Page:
• Breast cancer in three or more extended family members (including  grandparent, grandchild, uncle, aunt, nephew, niece), regardless of how old she was when diagnosed; or
  • A combination of breast and/or ovarian cancer in immediate or extended family members.

If you meet any of the criteria above or suspect you may have a high-risk family history, your doctor can refer you to a genetic counselor for guidance, or you can find one by contacting the National Society of Genetic Counselors

Take the next steps

First and foremost, know your family history. Talk to your relatives about their health and their parents’ health. If a relative had breast or ovarian cancer, record when it was diagnosed and the age of the person. Only about 2 percent of women have a strong family history of breast cancer, but if you have it, you need to do whatever you can to prevent it.

If you learn you do have a BRCA1 or BRCA2 mutation, understand that it doesn’t mean you will get cancer; it only means you’re at high risk. Some women opt for a double mastectomy, as Jolie famously did, but there are other preventive steps. Though less certain, these steps can help you lower your risk or detect cancer early. According to the Centers for Disease Prevention and Control, they include:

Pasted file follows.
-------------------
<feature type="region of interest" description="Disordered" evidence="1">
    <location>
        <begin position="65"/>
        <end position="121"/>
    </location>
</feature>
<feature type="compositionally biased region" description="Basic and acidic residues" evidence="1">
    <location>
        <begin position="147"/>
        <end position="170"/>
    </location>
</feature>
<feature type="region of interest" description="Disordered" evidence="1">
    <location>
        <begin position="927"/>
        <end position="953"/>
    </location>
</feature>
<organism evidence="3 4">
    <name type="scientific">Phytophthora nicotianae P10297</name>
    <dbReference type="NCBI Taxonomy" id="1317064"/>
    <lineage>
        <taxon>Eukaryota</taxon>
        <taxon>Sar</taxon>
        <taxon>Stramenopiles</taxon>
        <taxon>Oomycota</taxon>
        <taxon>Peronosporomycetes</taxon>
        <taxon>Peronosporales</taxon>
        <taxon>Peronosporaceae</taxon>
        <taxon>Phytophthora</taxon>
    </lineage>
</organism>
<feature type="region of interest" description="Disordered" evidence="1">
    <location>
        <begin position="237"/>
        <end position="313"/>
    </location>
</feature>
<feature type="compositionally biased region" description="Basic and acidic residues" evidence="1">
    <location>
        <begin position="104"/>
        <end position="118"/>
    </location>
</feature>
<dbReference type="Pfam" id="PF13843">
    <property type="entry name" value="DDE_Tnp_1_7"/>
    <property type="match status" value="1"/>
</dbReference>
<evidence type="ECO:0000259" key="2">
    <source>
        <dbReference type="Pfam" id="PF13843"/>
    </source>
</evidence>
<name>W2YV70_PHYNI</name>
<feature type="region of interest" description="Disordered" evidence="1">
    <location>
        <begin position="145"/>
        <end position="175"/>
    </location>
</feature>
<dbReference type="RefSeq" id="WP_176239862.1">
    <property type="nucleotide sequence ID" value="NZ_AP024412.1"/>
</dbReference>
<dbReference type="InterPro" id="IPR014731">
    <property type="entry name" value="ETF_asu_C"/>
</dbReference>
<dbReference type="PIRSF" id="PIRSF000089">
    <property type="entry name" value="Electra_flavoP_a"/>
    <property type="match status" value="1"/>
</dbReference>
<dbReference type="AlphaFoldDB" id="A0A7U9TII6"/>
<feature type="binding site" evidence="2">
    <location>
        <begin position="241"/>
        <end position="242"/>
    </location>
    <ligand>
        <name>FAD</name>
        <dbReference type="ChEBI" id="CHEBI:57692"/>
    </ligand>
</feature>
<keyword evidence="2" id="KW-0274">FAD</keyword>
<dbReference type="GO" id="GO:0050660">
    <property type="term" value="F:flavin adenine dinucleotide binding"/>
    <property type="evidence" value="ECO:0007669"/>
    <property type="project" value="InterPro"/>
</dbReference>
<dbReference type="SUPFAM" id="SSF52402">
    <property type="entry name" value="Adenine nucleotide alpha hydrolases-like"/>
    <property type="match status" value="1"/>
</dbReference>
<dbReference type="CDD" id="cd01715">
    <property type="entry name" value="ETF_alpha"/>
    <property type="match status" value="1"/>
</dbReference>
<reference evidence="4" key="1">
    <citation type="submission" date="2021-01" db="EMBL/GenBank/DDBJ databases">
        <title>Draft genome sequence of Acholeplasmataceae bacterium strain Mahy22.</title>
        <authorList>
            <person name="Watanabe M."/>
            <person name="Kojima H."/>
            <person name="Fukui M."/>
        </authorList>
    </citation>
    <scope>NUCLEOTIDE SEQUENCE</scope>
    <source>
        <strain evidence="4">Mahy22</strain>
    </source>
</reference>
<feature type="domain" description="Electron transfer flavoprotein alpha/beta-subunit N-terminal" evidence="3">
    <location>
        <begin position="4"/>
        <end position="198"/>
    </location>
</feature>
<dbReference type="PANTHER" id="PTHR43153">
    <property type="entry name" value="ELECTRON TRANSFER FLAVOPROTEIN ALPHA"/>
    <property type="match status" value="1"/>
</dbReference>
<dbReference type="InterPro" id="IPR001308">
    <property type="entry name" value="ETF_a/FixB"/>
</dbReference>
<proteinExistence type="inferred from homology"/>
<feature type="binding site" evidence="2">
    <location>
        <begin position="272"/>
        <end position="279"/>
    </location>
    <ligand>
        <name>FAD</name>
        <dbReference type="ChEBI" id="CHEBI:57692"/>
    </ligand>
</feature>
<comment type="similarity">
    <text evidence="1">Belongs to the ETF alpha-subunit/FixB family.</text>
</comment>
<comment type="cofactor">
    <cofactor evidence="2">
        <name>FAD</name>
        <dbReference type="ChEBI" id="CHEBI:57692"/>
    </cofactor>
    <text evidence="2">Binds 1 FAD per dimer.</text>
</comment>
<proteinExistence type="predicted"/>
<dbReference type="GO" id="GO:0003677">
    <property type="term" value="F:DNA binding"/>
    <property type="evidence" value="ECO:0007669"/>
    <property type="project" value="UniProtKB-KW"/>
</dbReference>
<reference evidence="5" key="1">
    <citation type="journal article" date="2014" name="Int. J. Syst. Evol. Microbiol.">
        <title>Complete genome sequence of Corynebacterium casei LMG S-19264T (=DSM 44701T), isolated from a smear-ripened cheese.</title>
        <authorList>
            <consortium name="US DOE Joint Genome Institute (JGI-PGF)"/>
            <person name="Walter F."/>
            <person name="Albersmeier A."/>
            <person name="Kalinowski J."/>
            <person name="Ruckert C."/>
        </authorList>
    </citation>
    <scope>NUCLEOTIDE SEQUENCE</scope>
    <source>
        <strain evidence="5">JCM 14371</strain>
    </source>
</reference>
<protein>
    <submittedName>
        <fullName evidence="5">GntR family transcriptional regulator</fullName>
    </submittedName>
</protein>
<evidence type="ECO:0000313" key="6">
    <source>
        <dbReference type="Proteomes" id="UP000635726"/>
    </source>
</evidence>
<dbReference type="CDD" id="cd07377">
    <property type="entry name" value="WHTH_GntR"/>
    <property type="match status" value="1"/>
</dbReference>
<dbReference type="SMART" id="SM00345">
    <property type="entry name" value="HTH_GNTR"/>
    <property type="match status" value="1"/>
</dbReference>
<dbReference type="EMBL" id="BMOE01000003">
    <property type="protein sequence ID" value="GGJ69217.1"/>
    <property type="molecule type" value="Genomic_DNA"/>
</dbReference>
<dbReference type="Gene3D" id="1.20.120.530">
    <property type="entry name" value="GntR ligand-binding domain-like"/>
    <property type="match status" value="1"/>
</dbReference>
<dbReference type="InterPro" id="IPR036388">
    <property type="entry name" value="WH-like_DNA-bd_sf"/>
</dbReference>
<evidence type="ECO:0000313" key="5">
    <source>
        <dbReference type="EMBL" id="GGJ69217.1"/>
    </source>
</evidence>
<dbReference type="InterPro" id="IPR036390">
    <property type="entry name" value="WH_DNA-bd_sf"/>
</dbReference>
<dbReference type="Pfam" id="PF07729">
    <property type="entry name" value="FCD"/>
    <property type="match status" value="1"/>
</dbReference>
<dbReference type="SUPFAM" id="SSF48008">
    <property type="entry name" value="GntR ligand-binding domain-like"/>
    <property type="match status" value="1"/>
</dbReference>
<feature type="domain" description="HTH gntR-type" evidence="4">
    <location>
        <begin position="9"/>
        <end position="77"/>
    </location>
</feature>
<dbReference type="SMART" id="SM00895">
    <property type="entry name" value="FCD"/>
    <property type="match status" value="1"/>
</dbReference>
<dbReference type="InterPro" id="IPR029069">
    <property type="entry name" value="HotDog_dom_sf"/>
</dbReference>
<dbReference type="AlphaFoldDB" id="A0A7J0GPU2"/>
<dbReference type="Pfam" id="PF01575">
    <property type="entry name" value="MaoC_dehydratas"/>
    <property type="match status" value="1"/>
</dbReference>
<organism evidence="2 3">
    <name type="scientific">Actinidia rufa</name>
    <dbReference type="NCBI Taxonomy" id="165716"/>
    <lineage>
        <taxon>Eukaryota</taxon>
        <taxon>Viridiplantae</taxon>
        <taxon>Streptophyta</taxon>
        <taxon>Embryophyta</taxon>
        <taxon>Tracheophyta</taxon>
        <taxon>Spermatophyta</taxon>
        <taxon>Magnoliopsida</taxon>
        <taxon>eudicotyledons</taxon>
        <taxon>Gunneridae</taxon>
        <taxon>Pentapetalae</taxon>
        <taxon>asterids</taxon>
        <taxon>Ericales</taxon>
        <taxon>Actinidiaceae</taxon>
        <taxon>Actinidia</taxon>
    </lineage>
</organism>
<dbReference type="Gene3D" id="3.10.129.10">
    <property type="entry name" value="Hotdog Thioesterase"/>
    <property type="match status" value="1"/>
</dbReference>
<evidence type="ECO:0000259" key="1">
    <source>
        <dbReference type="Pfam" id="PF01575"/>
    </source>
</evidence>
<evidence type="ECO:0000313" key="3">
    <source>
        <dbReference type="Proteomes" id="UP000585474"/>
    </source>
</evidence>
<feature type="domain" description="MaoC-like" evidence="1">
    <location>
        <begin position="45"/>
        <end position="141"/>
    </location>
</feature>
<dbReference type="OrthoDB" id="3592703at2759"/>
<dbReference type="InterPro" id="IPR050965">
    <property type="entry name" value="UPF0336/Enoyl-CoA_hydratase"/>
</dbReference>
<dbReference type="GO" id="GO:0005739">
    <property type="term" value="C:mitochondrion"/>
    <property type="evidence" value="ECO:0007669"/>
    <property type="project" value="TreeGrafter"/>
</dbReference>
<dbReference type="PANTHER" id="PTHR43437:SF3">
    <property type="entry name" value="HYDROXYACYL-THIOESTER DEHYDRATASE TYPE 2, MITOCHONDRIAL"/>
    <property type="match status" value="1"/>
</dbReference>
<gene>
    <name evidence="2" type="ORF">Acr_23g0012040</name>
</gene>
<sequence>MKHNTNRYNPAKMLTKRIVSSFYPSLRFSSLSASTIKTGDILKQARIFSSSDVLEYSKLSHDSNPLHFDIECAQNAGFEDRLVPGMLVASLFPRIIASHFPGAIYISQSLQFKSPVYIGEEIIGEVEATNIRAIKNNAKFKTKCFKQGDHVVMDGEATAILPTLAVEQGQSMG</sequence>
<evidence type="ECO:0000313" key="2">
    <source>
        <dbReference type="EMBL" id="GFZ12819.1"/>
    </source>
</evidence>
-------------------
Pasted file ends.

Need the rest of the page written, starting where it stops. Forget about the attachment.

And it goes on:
• Having more frequent breast screenings, either through a mammogram and/or MRI, starting at a younger age than generally recommended;
  • Screening for ovarian cancer by having a CA-125 test, which measures the amount of protein in your blood, and an ultrasound;
  • Taking medications to lower the chance of developing breast or ovarian cancer; and
  • Making lifestyle modifications, such as quitting smoking and incorporating daily exercise into your life.
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sources
  • Jennifer Drukteinis, MD, assistant professor of radiology at the H. Lee Moffitt Cancer Center in Tampa, Fla. http://www.moffitt.org. Interviewed September 2013.
  • National Cancer Institute. "BRCA1 and BRCA2: Cancer Risk and Genetic Testing." Updated August 2013. http://www.cancer.gov. Accessed October 2013.
  • American Cancer Society. "Oncogenes, Tumor Suppressor Genes, and Cancer.” Updated December 2011. http://www.cancer.org. Accessed October 2013.
  • Centers for Disease Control and Prevention. "Breast and Ovarian Cancer and Family Health History." Updated May 2013. http://www.cdc.gov. Accessed October 2013.
  • Centers for Disease Control and Prevention. “Genetic Counseling and Evaluation for BRCA1/2 Testing" Updated May 2013. http://www.cdc.gov. Accessed October 2013.
  • Dr. Susan Love Research Foundation. "Inherited Mutation." http://www.dslrf.org. Accessed September 2013.
  • NCI Dictionary of Cancer Terms. http://www.cancer.gov. Accessed October 2013.
  • Genetics Home Reference. “Second-degree relative.” September 2013. http://ghr.nlm.nih.gov. Accessed October 2013.
  • U.S. Preventive Services Task Force. “Genetic Risk Assessment and BRCA Mutation Testing for Breast and Ovarian Cancer Susceptibility.” http://www.uspreventiveservicestaskforce.org. Accessed October 2013.